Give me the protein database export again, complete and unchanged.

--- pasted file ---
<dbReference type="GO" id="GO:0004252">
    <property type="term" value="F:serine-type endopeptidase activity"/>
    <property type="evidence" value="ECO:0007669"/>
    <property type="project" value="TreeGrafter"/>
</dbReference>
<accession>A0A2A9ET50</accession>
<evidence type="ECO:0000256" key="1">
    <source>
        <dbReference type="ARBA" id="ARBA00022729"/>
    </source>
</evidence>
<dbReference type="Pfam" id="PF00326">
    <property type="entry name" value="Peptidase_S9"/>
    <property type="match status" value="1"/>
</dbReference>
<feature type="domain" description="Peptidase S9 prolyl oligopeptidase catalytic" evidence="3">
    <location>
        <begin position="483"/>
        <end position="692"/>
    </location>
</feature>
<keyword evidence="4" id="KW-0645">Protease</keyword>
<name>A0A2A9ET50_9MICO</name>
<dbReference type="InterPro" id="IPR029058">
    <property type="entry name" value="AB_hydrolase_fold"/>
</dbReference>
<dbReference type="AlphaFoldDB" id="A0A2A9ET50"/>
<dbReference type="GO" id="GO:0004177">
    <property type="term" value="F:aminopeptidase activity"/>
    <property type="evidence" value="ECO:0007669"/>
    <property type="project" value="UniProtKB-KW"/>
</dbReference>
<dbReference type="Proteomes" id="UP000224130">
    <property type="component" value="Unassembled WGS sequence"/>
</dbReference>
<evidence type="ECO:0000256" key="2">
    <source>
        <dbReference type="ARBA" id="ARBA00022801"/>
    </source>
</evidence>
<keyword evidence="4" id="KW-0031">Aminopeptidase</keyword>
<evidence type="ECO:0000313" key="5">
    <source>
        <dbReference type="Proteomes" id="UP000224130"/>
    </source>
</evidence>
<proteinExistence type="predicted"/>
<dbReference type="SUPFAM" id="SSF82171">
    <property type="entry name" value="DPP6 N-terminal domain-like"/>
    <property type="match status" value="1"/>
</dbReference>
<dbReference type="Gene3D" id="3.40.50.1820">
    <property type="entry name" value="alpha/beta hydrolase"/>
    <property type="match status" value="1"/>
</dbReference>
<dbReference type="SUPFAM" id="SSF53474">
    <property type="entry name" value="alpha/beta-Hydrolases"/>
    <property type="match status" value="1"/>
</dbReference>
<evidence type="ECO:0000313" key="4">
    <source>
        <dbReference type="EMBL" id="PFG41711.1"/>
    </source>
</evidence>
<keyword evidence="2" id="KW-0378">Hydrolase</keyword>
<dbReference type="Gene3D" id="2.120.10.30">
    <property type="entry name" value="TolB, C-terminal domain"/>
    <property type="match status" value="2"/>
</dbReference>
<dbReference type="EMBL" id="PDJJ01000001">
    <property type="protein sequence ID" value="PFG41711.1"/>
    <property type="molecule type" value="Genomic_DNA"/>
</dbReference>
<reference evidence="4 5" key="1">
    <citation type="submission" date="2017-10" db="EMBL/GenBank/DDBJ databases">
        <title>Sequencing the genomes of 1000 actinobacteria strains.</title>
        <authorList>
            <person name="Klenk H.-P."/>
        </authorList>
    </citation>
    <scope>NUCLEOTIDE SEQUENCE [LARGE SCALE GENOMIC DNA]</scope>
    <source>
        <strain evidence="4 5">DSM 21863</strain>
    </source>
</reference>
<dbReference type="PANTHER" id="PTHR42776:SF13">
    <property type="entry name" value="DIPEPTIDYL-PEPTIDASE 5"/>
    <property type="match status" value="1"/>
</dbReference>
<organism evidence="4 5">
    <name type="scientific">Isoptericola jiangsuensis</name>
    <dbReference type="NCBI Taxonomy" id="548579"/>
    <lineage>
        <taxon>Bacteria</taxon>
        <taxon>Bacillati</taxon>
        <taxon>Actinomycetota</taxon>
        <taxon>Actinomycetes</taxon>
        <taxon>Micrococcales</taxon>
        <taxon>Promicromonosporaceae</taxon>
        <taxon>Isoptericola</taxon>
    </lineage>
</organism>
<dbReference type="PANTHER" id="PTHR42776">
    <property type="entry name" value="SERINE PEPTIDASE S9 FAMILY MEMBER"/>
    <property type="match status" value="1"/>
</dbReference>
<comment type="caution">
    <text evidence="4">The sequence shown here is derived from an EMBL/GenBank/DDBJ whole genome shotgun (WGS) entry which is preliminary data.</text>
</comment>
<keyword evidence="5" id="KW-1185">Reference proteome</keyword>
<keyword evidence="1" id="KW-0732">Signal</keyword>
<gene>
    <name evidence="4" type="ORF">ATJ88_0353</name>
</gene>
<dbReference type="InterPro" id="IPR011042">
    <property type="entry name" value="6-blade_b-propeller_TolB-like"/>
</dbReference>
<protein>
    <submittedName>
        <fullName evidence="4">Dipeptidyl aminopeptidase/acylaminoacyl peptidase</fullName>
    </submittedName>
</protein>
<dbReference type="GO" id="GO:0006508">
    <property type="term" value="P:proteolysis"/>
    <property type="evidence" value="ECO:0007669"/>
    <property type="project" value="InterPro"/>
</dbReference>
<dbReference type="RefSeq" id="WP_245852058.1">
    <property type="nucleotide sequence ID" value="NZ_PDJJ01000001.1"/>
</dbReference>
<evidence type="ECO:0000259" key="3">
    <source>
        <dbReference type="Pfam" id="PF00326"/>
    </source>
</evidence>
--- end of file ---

<dbReference type="GO" id="GO:0004252">
    <property type="term" value="F:serine-type endopeptidase activity"/>
    <property type="evidence" value="ECO:0007669"/>
    <property type="project" value="TreeGrafter"/>
</dbReference>
<accession>A0A2A9ET50</accession>
<evidence type="ECO:0000256" key="1">
    <source>
        <dbReference type="ARBA" id="ARBA00022729"/>
    </source>
</evidence>
<dbReference type="Pfam" id="PF00326">
    <property type="entry name" value="Peptidase_S9"/>
    <property type="match status" value="1"/>
</dbReference>
<feature type="domain" description="Peptidase S9 prolyl oligopeptidase catalytic" evidence="3">
    <location>
        <begin position="483"/>
        <end position="692"/>
    </location>
</feature>
<keyword evidence="4" id="KW-0645">Protease</keyword>
<name>A0A2A9ET50_9MICO</name>
<dbReference type="InterPro" id="IPR029058">
    <property type="entry name" value="AB_hydrolase_fold"/>
</dbReference>
<dbReference type="AlphaFoldDB" id="A0A2A9ET50"/>
<dbReference type="GO" id="GO:0004177">
    <property type="term" value="F:aminopeptidase activity"/>
    <property type="evidence" value="ECO:0007669"/>
    <property type="project" value="UniProtKB-KW"/>
</dbReference>
<dbReference type="Proteomes" id="UP000224130">
    <property type="component" value="Unassembled WGS sequence"/>
</dbReference>
<evidence type="ECO:0000256" key="2">
    <source>
        <dbReference type="ARBA" id="ARBA00022801"/>
    </source>
</evidence>
<keyword evidence="4" id="KW-0031">Aminopeptidase</keyword>
<evidence type="ECO:0000313" key="5">
    <source>
        <dbReference type="Proteomes" id="UP000224130"/>
    </source>
</evidence>
<proteinExistence type="predicted"/>
<dbReference type="SUPFAM" id="SSF82171">
    <property type="entry name" value="DPP6 N-terminal domain-like"/>
    <property type="match status" value="1"/>
</dbReference>
<dbReference type="Gene3D" id="3.40.50.1820">
    <property type="entry name" value="alpha/beta hydrolase"/>
    <property type="match status" value="1"/>
</dbReference>
<dbReference type="SUPFAM" id="SSF53474">
    <property type="entry name" value="alpha/beta-Hydrolases"/>
    <property type="match status" value="1"/>
</dbReference>
<evidence type="ECO:0000313" key="4">
    <source>
        <dbReference type="EMBL" id="PFG41711.1"/>
    </source>
</evidence>
<keyword evidence="2" id="KW-0378">Hydrolase</keyword>
<dbReference type="Gene3D" id="2.120.10.30">
    <property type="entry name" value="TolB, C-terminal domain"/>
    <property type="match status" value="2"/>
</dbReference>
<dbReference type="EMBL" id="PDJJ01000001">
    <property type="protein sequence ID" value="PFG41711.1"/>
    <property type="molecule type" value="Genomic_DNA"/>
</dbReference>
<reference evidence="4 5" key="1">
    <citation type="submission" date="2017-10" db="EMBL/GenBank/DDBJ databases">
        <title>Sequencing the genomes of 1000 actinobacteria strains.</title>
        <authorList>
            <person name="Klenk H.-P."/>
        </authorList>
    </citation>
    <scope>NUCLEOTIDE SEQUENCE [LARGE SCALE GENOMIC DNA]</scope>
    <source>
        <strain evidence="4 5">DSM 21863</strain>
    </source>
</reference>
<dbReference type="PANTHER" id="PTHR42776:SF13">
    <property type="entry name" value="DIPEPTIDYL-PEPTIDASE 5"/>
    <property type="match status" value="1"/>
</dbReference>
<organism evidence="4 5">
    <name type="scientific">Isoptericola jiangsuensis</name>
    <dbReference type="NCBI Taxonomy" id="548579"/>
    <lineage>
        <taxon>Bacteria</taxon>
        <taxon>Bacillati</taxon>
        <taxon>Actinomycetota</taxon>
        <taxon>Actinomycetes</taxon>
        <taxon>Micrococcales</taxon>
        <taxon>Promicromonosporaceae</taxon>
        <taxon>Isoptericola</taxon>
    </lineage>
</organism>
<dbReference type="PANTHER" id="PTHR42776">
    <property type="entry name" value="SERINE PEPTIDASE S9 FAMILY MEMBER"/>
    <property type="match status" value="1"/>
</dbReference>
<comment type="caution">
    <text evidence="4">The sequence shown here is derived from an EMBL/GenBank/DDBJ whole genome shotgun (WGS) entry which is preliminary data.</text>
</comment>
<keyword evidence="5" id="KW-1185">Reference proteome</keyword>
<keyword evidence="1" id="KW-0732">Signal</keyword>
<gene>
    <name evidence="4" type="ORF">ATJ88_0353</name>
</gene>
<dbReference type="InterPro" id="IPR011042">
    <property type="entry name" value="6-blade_b-propeller_TolB-like"/>
</dbReference>
<protein>
    <submittedName>
        <fullName evidence="4">Dipeptidyl aminopeptidase/acylaminoacyl peptidase</fullName>
    </submittedName>
</protein>
<dbReference type="GO" id="GO:0006508">
    <property type="term" value="P:proteolysis"/>
    <property type="evidence" value="ECO:0007669"/>
    <property type="project" value="InterPro"/>
</dbReference>
<dbReference type="RefSeq" id="WP_245852058.1">
    <property type="nucleotide sequence ID" value="NZ_PDJJ01000001.1"/>
</dbReference>
<evidence type="ECO:0000259" key="3">
    <source>
        <dbReference type="Pfam" id="PF00326"/>
    </source>
</evidence>